This article is less about distinctions between gambling and speculating and more about the emotions of taking large enough risks. There are references at the bottom for details you may want to go into further. This article will tell you my strategy to maximize winning at Roulette in Las Vegas. One thing I personally found hard about speculating, or even moderately risky investing, was to risk large enough sums to make a difference if it worked out. I know I will be wrong and perhaps wrong more often than not. I know it's acceptable to have a total loss 50% of the time, if the 50% that succeed make 300%. However, like flipping coins, there is always a chance of making the wrong choice several times in a row. My worry was having a bad run of luck, bad timing, or making bad decisions from ignorance or flawed logic. Looking back over my life this led to two over cautious mistakes. First, I did not take enough risk when I had a promising idea, so when it payed off the impact to my net worth was negligible. Whenever an investment was extremely successful, it became an uncomfortably large part of my portfolio, so I sold more of it to reduce the risk. Selling too much too soon turned a brilliant winner into a relatively small win. After years of making many good investments at the right time, I have less to show for it than others who made more mistakes, but stuck with larger risks when they did well. What if casino gambling could offer a fast, well defined way, to practice the emotional aspects of winning and losing larger sums? While Craps and Blackjack might have slightly better odds, Roulette has simpler rules and statistics. I defined the goal as finding the best chance to make 10x, minimize my chances of losing too much, and have fun while doing it. A typical roulette wheel has 18 red, 18 black numbers, and two green 0's. If you pick one number and the ball lands on it, you win 35 times your bet and keep your initial bet. With two green 0's, there are 36 numbers that lead to a total loss and only one winner. This gives the house a 5.26% edge. Over time and many players the casino will come out ahead by that amount even if individual players in short sessions lose or make far more. One way to get a better deal is to go to a casino that has a table with a single 0(European style). This cuts the house edge in half to 2.7%. With some advanced googling I found two places in Las Vegas with a single 0 table, the Bellagio and Wynn. I considered many strategies and will focus on two simple baseline strategies. A key concept is that on a single 0 table all strategies and combinations have the same house edge per spin. This means the optimization is more about how long you want to play and how often wins come up. The less frequent the wins the more per win and the better your chances of making more money in less time. The first baseline strategy is to bet on a single number. This has the highest payoff and lowest probability. The second baseline is the opposite extreme, which is to only do even odds bets. These are the red/black, odds/evens, or high/low numbers. It has the highest probability and lowest payout. An extra advantage with a European style table is if a 0 comes up when making an even odds bet then instead losing it the casino spins again and let you keep it if it wins the next spin. This cuts the house edge to a slim 1.35% that is as good as the best odds for craps or blackjack. Both casinos with a single 0 had a minimum bet of $100 per spin. More on this later. Remember my goal was to make 10x. With even odds paying 1:1 on an even bet this means to winning four times in a row. For example $100 becomes $200 if you let it ride, then $400 if it hits again, then $800, and finally $1600 on the fourth win. Less the initial $100 makes $1500. The probability of this happening is (18/37)^4 or 5.6% for every four sets sets of spins. In other words roughly one per 18 sets of four spins will pay this 15x. 18*4 = 72 spins total. If you use this strategy you will repeatedly let it ride and often lose on the second or third spin. Occasionally that fourth spin will hit! A key concept is to come to the table with enough money to survive to see your plan through. With the fourinarow evens strategy you will win and lose roughly equally. Most Casinos spin about 50 times per hour. This means it will take about 1 hour and 15 minutes to see two green 0s and one fourinarow even bet. This brings up an opportunity to cut the house edge a little more and a key part of my strategy. 1. Know the odds and walk away as soon as you are luckier than average. Let's say over a half an hour you have seen 25 spins, with one green, 12 red and 12 black. If you stuck with black you may have lost $1300 at that point, and won $1200 to be down only $100. The next spin is black, then the next, the next, and the next! $100 became $200, then $400, then $800, and finally $1600. At this point you may be tempted to keep playing. The odds never get better or worse but if you change your strategy in the heat of excitement you are giving back the edge you have in leaving early. "Quit while you are ahead" is good advice. Just as you are hoping for four black in a row in this scenario there are slightly higher chances for a losing streak. Imagine you only brought $400 and get one green and three red in a row? The day would be over within a few minutes without giving your strategy much chance to work. 2. Be prepared to lose long enough to give your strategy a fair chance. I won't go into the math but found a rule of thumb is to bring the amount you are hoping to win. In this example you want a $1600 win so you need to be emotionally (and financially) prepared to lose that much. The casino will help this. Hand the dealer the money and they will give you chips to play. Accept that the money is theirs and you now need to win it back. What happens when the chips are gone? 3. Cut your losses. If you were prepared to lose $1600, and you do, then that is the time to stop. In this example it is not likely to happen in a short period of time but with a few losing streaks it might. Gambling addicts may rationalize "I'm due" and keep going. Casinos count on this. It's a very bad strategy to dig deeper to come up with money to keep playing. Although the edge is in the houses favor it's basically 18 vs 19. In effect, a slower, more complicated way, to flip a coin. In principle you could put your entire allocation on a single spin then walk away either way. Technically this is the best bet because it gives the casino's edge the least time to catch up to a lucky spin. Why not do this? 4. Have fun. Winning is more fun than loosing, but winning is even more fun when you have experienced losses. It's an excitement amplifier so powerful some people get addicted to it like a drug. The bulk of casino profits come from the subset of people addicted to gambling. If you suspect you or someone you love might be capable of becoming addicted please jump to the last link below. 5. Leave after your strategy has had enough time. There is a lot to do in Vegas! With an outside, even odds bet, you can play a long time. There might be a long run without many 0s or winning or losing streaks. I decided to stay long enough to see about 74 spins then leave with whatever I had and do something else. 6. Don't bet more than you can afford to lose. Jennifer Shahade recommends poker players stake 1% of their net worth per tournament. Most poker players lose most tournaments, but when they win, they have huge winnings. Should you bet 1% of your net worth on a trip in Vegas? Maybe! Let's say you are planning to retire next year and lose 1% of your life savings. Will this mean not retiring? Hopefully not. If you are that close to the edge you probably need to keep working anyway. If you gamble 1% and win 10x you just added 10% to your net worth and can consider retiring a few months sooner! Someone about to retire is cautious because they have the least time to recover from mistakes. If wagering 1% is ok at that stage it's probably a good strategy for younger people too. Does this mean a 20 year old should bet 2%, 10%, 50%? Maybe. Part of this experience is to learn good habits, even if a larger bets make sense at that stage it takes a more complex strategy. My case study I initially decided it would be more exciting to have a big win even if it meant more losses along the way. This meant going to the extreme of a single number! Inside bets have a larger edge for the house but I was balancing fun and going for a larger payoff if it happened. This means in a typical set of 37 spins there should be one success for a 35:1 payoff. It could happen on the first spin, the 18th, the 37th, or not at all (the odds it doesn't happen at all is (11/36)^37 = 35%). Roughly 2/3 of the time I'd win $3500, less whatever I'd lost up to that point (which could be as much as $3500 if it was the 37th spin). According to the rule of surviving enough losses to give the strategy a chance means being able to lose 37 times in a row for $3700. It took a few months to get comfortable with loosing almost $4000 in an hour. My method was to think of the times I had lost money investing and speculating. I was only doing this one weekend and not as a way of life. The goal was to get comfortable taking large gambles with almost even odds. This is to practice courage with stakes high enough to matter but not so high as to be ruined. A friend recommended going in the morning to avoid crowds. This is also better for me because I tend to be optimistic in the morning. By evening I'm tired and more pessimistic. A strategy that requires loosing several $100s in row needs optimism! We went to the Bellagio high stakes room first and the dealer gave me chips for cash. The first challenge was picking a single number. My original plan was to pick one someone else had picked for mutual excitement. But the high stakes room was empty that morning. Most roulette wheels have a tote board showing the last two dozen numbers or so. Magical thinkers may choose numbers not seen recently as "due". Scientific thinkers might look at numbers seen more often as a "mechanical bias". I expect these tables to be well calibrated and truly random, but being more scientific went with the number that had come up the most recently, 17. I bet on 17 and lost four $25 chips. Then lost two more spins. A lovely woman brought me a drink and I tipped $2. Then I lost another $100. I knew going for a single number from the 37 meant possibly sitting for over an hour steadily losing without a single win. But the reality was a little boring and depressing. After two more losses I noticed $600 was gone in about 6 minutes. How many other things could I have spent that on to have more fun instead? I bet again and 17 came up. 17! Wow my number hit! Only the seventh spin! This improbable result was close to the best case scenario! I was prepared to win on the first spin or walk away with nothing after 37. I thanked the dealer, tipped him a $25 chip, and left with my friend per the strategy. My new pile of chips was worth $3500! Less the $600 lost means I made $2900 in 8 minutes. I took my chips to the cashier window for dollars. On to the Wynn casino to see how it compares. After a short ride we were in the Wynn. A world of luxuries with every detail considered including the smell. While lowend casinos might smell of decades of stale cigarettes, spilled drinks, and sadness the Wynn was the opposite. There was not exactly a smell, more like air cleaner than the cleanest forest hill. We found the high stakes roulette table and sat down to try again. Just as the Belagio the high stakes room was empty this morning. The tally board showed 5 was the most common number recently. I was bored with the one number strategy and decided to place four chips around the 5 instead. To meet the $100 minimum per spin meant putting $25 on each corner. The payoff for a corner is 8:1 each, or 32:1 if 5 came up. On the one hand this is less than the 35:1 from placing the whole $100 on the single number. However it makes winning more likely per spin! Looking at the table you can see if all the corners for 5 were selected than a 6 would pay 8:1 twice (16:1) and so would three other numbers. A 1, 3, 7, or 9 would each pay 8:1. Given the original idea was to make 10x this is not bad. It's more fun as well because none of the 37 possibilities result in winning $200, $400, or $800. After playing about ten minutes, I lost $200 on the first two spins, won $400 on a side number, lost another $200, then made $200 on a corner, lost another $100, then made another $200 on a corner. At the time it was hard to tell if I was ahead or behind with more loosing spins than winning. Then I noticed a different section of the table I had never seen before. The dealer explained it was a racetrack and I could bet $25 on a number, then $25 on each of the two numbers to the left and right of it(a neighbors bet). This track matched the wheel so whenever the ball almost lands on your number you still win from having bet on its neighbors. The catch is now the minimum is $125 per spin instead of $100. The upside is five ways to win of 37 (about one spin in seven). When any of those numbers hit then the $100 on the other four are lost and the winner gets 35:1. However now the winner is only $25 for a net 31:1 payout. The house edge for the neighbors bet is the same as other strategies. I played the 5 and its neighbors for about five minutes, losing $125 three times in a row, then 5 hit! The neighbors were still lost for $100 but I made 35x on the $25 (875  100 = 775) to net $400. Not nearly as impressive as the big win at Belagio, but more fun along the way with more winning spins until a big win. I tipped the dealer $25 and cashed out my chips to enjoy rest of the day. I was definitely in a good mood and felt like a winner. I tipped more and spent money on things I might not otherwise. Had I lost my original $3700 I'd be telling a sad tale. One thing to consider is taxes. Apparently the tax rate is 25% for gambling. In my case the winnings were small enough the Casino skipped paperwork, the 300x rule makes Roulette and all table games very unlikely they ever worry about it. You can be certain I will carefully account for every $1 and report it. For one thing I'm publishing this detailed article! More importantly as a rule I pay all the taxes required. Most of us are paying a tremendous amount anyway, why risk extra headaches to sneak a little here and there? I sleep well knowing they might owe me if audited! The final tally was $5075 won and $1475 lost for $3600 in 22 minutes! I have never made money that fast. Considering I came prepared to lose $3700 this isn't impressive. This is a key take away from this article. Any situation where you feel good about netting $3600 with $3700 at stake is a hint your money could be put to better use somewhere else. The generic math here was a house edge of a few percentage. Compare this to a US treasury bond paying 2% when inflation is 2%. Expectancy of breaking even is better than taking time and effort with an expectancy of losing. Another lesson is that I could have quit after the first Casio for $3500 on the $3700 at risk. The second casino mostly traded back and forth for a small victory. The first case had the most variation with many losses likely but a big win if it hit. By making more, smaller, bets per spin the odds of a win were improved, but the size of wins shrunk. A final lesson is to bet the right amount when you do bet. The one 0 table is only in the high stakes room. The main room has two 0 tables, and the lowest bets can be found at the three zeros table. The house edge is smallest for the highest cost per spin, but the payouts are larger to match the risk. This is a fast and easy way to practice sizing bets. Sizing bets is a core skill for speculating, investing and allocating assets. Too small is a waste of time and missing making the most of being right. Too large risks losing too much too fast, making it harder to recover from mistakes and bad luck. As a lucky winner I need to pay my taxes, enjoy some of it, and donate some. I also feel like sharing with the people that were there on the trip. As a rule I'd like to donate 20%. That would be about $500 (rounding). Taxes are $900 which leaves around $2000. Perhaps spend $1500 on myself as a reward for taking some risk and sticking with my strategy to leave ahead. That leaves an extra $500 to spend on friends and family this holiday! Further Reading Speculation vs Gambling https://www.amazon.com/FuturePhilanthropistGuideProfitingBitcoinebook/dp/B07YL622JR https://www.investopedia.com/ask/answers/042715/whatdifferencebetweenspeculationandgambling.asp http://www.finsmes.com/2019/04/whatisthedifferencebetweengamblingandspeculation.html Casino odds https://www.thebalanceeveryday.com/getanedgeatthecasinobyknowingwhichgameshavethebestodds4582276 https://www.gambling.com/us/onlinecasinos/strategy/10casinogameswiththelowesthouseedge1550900 https://en.wikipedia.org/wiki/Roulette https://wizardofodds.com/games/roulette/sidebets/neighborhoods/ http://grochowski.casinocitytimes.com/article/roulettesworstbet59214 Las Vegas Casinos https://www.onlineunitedstatescasinos.com/lasvegas/games/roulette/singlezero/ https://www.roulettehero.com/lasvegasroulette.php Strategies https://jennifershahade.com/poker/ https://www.roulettephysics.com/roulettestrategy/ https://casino.guru/roulettescamstrategies Taxes https://www.kiplinger.com/slideshow/taxes/T056S001taxtipsforgamblingincomeandlosses/index.html https://www.efile.com/taxablegamblingwinningsincometaxes/ Addiction https://www.scientificamerican.com/article/howthebraingetsaddictedtogambling/ https://casino.guru/howtogamblesafely#tip8 https://www.theatlantic.com/magazine/archive/2016/12/losingitall/505814/ https://www.helpguide.org/articles/addictions/gamblingaddictionandproblemgambling.htm DISCLAIMERS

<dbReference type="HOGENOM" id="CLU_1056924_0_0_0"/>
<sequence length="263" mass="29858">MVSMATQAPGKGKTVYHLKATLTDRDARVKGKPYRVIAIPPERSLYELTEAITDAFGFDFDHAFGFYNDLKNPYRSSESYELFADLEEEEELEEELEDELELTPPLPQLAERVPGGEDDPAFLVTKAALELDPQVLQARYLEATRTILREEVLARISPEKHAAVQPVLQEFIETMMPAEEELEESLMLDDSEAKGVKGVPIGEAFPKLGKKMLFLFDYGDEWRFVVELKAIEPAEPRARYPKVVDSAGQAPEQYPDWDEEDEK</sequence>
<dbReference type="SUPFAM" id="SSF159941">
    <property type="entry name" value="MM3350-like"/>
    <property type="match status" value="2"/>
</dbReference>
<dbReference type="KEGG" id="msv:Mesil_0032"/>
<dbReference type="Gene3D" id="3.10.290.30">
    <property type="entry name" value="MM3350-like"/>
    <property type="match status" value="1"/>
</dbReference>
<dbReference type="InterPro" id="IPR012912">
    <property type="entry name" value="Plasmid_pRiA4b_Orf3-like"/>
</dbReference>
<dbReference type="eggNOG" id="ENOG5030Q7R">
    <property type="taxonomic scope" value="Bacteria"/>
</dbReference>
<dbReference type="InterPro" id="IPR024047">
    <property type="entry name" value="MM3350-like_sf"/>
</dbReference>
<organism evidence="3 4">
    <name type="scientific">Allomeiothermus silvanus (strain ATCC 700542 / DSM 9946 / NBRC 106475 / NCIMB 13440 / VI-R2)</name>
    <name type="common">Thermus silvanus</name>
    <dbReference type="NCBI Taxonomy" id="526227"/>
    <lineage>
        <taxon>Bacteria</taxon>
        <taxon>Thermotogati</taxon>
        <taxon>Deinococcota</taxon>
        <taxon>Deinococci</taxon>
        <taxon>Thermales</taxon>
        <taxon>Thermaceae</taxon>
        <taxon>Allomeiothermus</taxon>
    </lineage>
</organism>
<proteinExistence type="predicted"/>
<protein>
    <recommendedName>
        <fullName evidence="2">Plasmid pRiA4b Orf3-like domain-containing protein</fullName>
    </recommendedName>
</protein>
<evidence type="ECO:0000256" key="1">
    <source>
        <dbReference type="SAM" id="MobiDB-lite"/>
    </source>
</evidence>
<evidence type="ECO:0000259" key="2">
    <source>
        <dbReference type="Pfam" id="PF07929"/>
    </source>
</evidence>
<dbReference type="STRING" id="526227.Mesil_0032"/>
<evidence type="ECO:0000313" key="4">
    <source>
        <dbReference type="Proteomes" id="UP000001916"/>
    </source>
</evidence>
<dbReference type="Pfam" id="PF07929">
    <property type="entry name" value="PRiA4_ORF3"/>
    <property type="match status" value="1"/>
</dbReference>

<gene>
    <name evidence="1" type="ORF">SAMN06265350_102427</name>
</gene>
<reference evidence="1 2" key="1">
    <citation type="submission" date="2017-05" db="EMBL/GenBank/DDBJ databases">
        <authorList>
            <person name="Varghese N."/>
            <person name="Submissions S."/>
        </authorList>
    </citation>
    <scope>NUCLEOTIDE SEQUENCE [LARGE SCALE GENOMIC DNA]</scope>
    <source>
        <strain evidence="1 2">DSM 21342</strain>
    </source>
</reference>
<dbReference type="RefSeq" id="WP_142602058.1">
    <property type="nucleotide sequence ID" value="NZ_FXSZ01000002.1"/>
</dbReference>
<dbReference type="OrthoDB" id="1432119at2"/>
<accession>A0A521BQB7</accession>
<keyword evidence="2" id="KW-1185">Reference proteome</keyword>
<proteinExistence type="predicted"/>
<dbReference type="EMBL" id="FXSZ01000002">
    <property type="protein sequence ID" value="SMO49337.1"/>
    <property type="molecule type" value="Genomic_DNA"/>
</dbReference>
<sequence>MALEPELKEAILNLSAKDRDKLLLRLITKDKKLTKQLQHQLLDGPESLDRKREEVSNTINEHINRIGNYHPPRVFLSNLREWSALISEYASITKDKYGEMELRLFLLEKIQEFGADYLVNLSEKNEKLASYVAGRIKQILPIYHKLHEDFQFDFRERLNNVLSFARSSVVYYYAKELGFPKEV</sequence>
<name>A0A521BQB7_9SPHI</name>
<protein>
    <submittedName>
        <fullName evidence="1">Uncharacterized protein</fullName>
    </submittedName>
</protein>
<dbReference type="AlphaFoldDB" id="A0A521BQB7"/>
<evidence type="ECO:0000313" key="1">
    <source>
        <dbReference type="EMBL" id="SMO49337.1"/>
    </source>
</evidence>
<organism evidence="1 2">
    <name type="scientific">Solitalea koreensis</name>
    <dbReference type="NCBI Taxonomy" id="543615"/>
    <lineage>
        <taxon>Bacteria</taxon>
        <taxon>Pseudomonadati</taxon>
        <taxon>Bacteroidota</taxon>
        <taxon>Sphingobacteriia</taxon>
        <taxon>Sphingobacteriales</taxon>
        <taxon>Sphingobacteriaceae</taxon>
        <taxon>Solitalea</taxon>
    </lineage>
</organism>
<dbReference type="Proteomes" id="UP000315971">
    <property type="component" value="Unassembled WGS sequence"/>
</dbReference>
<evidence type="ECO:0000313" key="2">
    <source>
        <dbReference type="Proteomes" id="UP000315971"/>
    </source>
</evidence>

The author is neither a lawyer nor an accountant, and any legal, financial, or business related advice is based on the author's opinions and experience, and does not guarantee accuracy or results. In no event shall the author be liable for any damages arising out of the use or inability to use the materials contained in this article. You should always seek the advice of a professional before making any legal, business, or financial decision. The author does not assume any responsibility or liability due to any referenced materials, opinions, or links included in this. The use of any link or recommended material does not guarantee any success related to you or your business and does not imply the endorsement of its products or services. Use of any such referenced material or site is at the user's own risk. The author makes no guarantees as to the accuracy, thoroughness or quality of the information in this article. We make no guarantees as to the accuracy, thoroughness or quality of the information in this article, which is provided only on an “ASIS” and “AS AVAILABLE” basis at readers sole risk. Some of the information in this guide is relevant only in the United States and may not be accurate or compliant with the laws, regulations, or legal requirements of other countries. It is your responsibility to determine the relevant laws where you reside or do business. You are advised to verify any information before using it for any personal, financial, accounting, legal, or business purpose. The content may be modified in future editions with no obligation to notify you of any corrections or changes to any content.